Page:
We spent most of the waking time in the last 10 days climbing / hiking. It was ambitious, exhausting and exhilarating. Going to places that roads don’t take you. And some that should not be contaminated with roads and civilization. Why do we go camping ? Harsha says its an escape/break from his city life. For me, its more about the life I want for myself – close to nature. There are different kinds of nature lovers. The ones who drive from place to place, look at the nature and take pictures ( maybe ). The ones who live in sync with the nature and deeply care about sustainability and the ecosystem. I waver in the middle. Hence the trails. 




Safety is paramount when hiking the bear country. We saw 4 bears in the week we stayed in Yellowstone. Bear attacks are rare but do happen. Startling a bear with a cub and near its food source is one the highest rated danger situations. Make noise, talk loudly, carry a bell, … they say. We sang our bears away. I bet when they heard me sing, they were scared for what’s coming in their direction.




We would do one very long hike (>9 miles) or one medium ( ~5 miles ) + one short ( < 3 miles ) hike per day. We met some very interesting people. Lots of couples from Europe and Australia. Lots of German men. A few families with kids. Guess what the conversation starter is ? “Hello, have you seen any bears or bison near the trails ? “. Ofcourse ! Everyone was on alert and we had to share the information. There was a trail where 2 bison were sitting ON the trail. We discussed what we could do inorder to get around them. I regret not taking more pictures of the people we meet during our travel.



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Looking back, the trails were littered with very interesting ‘things’, flaura and fauna. There is so much beauty all around that made it all worth it. The rolling hills, Douglas fir trees, lakes, snow and the usual culprits made it good. But the special ingredients : that bird that kept walking in front of us on a trail made us giggle for extended periods of time, different mushrooms on the ground, the dead bones in the bear country ( antlers ), the chipmunks and all sorts of little animals made it an experience.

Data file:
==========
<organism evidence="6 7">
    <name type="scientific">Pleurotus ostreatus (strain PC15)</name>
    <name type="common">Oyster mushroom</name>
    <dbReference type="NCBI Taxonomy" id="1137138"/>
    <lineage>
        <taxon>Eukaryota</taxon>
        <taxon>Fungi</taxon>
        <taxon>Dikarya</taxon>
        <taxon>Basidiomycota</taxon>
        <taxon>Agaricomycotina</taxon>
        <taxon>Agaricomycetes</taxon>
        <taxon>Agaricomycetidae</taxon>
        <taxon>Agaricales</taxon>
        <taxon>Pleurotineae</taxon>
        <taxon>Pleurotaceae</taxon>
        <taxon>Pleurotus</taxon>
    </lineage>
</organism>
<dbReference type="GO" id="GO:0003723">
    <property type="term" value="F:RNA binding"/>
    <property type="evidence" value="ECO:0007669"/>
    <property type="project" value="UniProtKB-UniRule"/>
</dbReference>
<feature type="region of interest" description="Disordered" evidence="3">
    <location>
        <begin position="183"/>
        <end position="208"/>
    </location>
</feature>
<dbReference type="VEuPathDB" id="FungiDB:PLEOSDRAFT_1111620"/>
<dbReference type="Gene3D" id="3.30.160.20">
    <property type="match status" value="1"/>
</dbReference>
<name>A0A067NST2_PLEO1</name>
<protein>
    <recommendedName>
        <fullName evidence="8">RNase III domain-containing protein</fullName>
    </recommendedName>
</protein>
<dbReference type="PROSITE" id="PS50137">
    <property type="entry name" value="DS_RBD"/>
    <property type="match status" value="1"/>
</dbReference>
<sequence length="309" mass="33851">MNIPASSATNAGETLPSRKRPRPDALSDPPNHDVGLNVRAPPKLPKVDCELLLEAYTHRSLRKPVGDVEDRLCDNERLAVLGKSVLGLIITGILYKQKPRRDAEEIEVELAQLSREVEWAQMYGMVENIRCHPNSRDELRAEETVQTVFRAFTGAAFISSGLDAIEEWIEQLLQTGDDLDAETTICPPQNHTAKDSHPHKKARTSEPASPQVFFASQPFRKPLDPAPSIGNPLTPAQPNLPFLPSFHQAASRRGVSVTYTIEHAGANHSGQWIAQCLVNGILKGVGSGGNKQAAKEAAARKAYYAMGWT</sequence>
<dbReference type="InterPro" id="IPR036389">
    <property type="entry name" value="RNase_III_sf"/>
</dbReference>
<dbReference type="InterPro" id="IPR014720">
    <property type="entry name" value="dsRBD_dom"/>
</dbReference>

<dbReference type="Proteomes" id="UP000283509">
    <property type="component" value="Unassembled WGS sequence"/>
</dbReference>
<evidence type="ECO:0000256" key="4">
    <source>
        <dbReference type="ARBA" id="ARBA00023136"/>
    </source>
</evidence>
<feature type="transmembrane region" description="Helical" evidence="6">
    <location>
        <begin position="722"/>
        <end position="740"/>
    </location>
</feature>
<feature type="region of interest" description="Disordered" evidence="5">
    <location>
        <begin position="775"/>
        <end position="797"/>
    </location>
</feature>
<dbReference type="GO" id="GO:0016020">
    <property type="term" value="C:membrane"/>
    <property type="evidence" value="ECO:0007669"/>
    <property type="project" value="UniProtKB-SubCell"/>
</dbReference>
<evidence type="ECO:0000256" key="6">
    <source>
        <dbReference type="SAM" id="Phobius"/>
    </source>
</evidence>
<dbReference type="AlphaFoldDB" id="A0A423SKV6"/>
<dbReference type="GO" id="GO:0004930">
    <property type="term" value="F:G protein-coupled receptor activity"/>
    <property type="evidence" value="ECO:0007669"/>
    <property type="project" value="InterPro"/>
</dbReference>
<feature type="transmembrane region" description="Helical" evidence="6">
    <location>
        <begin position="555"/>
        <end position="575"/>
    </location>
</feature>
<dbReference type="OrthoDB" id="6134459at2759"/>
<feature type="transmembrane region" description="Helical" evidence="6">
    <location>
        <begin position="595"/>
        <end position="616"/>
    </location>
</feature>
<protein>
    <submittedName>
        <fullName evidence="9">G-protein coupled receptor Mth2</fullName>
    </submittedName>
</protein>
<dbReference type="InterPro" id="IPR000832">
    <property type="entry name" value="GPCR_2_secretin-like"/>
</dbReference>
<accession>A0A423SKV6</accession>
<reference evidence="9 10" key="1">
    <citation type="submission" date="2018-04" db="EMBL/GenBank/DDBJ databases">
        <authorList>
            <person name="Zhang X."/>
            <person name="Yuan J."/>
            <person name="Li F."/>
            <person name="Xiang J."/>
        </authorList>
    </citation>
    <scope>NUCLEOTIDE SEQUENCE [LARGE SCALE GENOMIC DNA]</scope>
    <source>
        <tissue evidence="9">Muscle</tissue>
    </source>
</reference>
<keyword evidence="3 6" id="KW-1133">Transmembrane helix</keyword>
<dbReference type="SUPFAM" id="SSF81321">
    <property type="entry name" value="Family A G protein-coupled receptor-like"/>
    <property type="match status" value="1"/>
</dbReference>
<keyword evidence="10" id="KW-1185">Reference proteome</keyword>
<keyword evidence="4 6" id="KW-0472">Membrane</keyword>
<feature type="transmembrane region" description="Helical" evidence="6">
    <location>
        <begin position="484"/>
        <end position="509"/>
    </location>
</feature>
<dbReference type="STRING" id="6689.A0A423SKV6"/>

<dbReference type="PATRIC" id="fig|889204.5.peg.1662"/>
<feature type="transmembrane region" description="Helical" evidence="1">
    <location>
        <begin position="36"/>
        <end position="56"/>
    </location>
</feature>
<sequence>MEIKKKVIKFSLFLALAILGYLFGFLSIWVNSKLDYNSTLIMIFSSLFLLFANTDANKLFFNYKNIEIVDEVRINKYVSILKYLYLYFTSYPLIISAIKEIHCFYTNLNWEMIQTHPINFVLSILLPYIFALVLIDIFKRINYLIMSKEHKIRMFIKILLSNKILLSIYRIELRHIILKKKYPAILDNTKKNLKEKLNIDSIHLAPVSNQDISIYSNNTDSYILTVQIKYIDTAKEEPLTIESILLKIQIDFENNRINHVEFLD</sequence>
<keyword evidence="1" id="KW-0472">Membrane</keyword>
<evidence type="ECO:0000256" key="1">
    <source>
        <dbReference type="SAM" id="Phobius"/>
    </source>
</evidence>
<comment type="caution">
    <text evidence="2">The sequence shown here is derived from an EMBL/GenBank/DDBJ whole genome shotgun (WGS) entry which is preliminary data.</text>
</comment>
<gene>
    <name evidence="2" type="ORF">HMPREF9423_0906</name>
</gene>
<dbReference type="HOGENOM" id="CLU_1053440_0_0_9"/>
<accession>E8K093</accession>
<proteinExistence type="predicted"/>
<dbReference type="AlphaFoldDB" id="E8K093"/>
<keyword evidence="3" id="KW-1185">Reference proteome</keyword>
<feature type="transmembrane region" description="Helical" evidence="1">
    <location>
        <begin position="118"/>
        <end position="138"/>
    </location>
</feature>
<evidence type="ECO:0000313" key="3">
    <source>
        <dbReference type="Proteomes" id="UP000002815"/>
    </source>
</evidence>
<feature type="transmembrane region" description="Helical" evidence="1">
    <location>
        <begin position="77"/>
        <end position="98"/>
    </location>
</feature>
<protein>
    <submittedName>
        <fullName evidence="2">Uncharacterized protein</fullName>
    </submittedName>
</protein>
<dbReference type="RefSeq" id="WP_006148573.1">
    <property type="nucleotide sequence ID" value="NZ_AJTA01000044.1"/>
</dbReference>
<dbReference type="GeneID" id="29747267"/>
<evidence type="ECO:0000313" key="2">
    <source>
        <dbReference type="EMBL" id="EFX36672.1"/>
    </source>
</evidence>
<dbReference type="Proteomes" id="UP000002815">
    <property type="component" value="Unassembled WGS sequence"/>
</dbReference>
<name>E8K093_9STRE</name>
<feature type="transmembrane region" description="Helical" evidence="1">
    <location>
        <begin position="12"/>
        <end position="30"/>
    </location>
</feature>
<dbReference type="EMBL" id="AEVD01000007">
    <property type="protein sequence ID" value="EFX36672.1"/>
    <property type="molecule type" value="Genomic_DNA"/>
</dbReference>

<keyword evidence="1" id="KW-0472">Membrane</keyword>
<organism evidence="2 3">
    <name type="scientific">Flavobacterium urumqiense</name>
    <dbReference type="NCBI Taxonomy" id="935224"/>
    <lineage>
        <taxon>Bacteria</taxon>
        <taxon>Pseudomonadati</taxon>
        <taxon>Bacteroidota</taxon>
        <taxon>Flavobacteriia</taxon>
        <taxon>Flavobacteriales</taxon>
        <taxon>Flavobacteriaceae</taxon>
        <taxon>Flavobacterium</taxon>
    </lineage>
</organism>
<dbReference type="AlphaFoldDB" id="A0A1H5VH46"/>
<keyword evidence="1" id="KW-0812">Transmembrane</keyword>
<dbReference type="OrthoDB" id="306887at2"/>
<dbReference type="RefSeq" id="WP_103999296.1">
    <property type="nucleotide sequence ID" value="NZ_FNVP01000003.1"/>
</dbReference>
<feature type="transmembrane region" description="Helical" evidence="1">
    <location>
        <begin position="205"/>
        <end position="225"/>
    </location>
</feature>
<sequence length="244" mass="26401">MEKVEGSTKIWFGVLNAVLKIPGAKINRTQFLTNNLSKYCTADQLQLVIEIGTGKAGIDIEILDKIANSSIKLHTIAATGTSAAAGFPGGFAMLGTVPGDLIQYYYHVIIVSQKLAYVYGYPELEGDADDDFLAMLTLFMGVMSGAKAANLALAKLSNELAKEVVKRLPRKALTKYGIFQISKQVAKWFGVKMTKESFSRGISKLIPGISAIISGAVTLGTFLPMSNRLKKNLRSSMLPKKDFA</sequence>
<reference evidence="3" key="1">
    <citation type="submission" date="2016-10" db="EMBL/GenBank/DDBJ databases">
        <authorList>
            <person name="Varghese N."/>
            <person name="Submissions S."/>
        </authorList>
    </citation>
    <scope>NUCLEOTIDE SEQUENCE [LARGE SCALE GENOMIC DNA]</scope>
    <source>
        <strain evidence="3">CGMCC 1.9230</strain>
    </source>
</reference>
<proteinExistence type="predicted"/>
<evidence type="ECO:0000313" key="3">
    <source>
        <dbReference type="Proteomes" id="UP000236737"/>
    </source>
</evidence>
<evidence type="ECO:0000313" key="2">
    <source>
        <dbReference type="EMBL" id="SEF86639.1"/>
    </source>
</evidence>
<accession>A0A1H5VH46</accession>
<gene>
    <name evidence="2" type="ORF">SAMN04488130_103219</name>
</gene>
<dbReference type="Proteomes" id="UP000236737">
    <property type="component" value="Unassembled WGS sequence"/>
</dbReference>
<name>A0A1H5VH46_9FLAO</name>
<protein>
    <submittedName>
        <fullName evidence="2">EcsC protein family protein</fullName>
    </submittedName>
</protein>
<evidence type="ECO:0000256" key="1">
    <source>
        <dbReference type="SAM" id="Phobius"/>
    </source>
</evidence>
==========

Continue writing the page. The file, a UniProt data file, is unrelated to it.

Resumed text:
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Backcountry hikes are long. Start at one location and end at another. Finding the way back to the lots where we parked our car involved some hitchhiking. We had a 50:1 luck ratio, one person giving us a ride for every 50 who drive by, which I think is pretty good. But Harsha was rather disappointed in humanity. We met some interesting people who were extremely kind to us by letting us into their cars and getting us to places. Thank you universe, for all the love.



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Take small breaks. Lie down. Pretend to nap. Sit on an elevated hill and watch the sunset. Skinny dip. Relax while the little stove boils 400ml of water ( 10 minutes ). Mark the maps. Spray mosquito repellant. Make pictures …… downtime during the trails are important. When we got too ambitious, waking up the next day got harder.



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Partly due to our inexperience with camping, we ate a lot of junk food. When weight is paramount and when in locations close to bear territories ( trails ) , we made junk food like instant noodles and mac cheese. No regrets though. We did the best we could do given the constraints and locations. Lots of shin bowls, maggi noodles, brownies and trail mixes were ingested.  They were pretty tasty.  Makes me glad to be home making rice and lentils again. I do not want to eat another pot of noodles for a really long time.


We sang. We marched in step when it got hard to finish the day. We ate cookies and brownies. We took breaks and hydrated. We napped. We created a few jingles about bears and bison. He wrote a song for me about me. We had a few “is that a bear round the corner?” moments and made it home safe in the end. To me, it felt like a primitive suppressed instinct to look out for danger. I was thrilled about the experience. Since Harsha worries for both of us, it was tiring and stressing him out. He is happier to be home safe than I am. I would love to go back for more.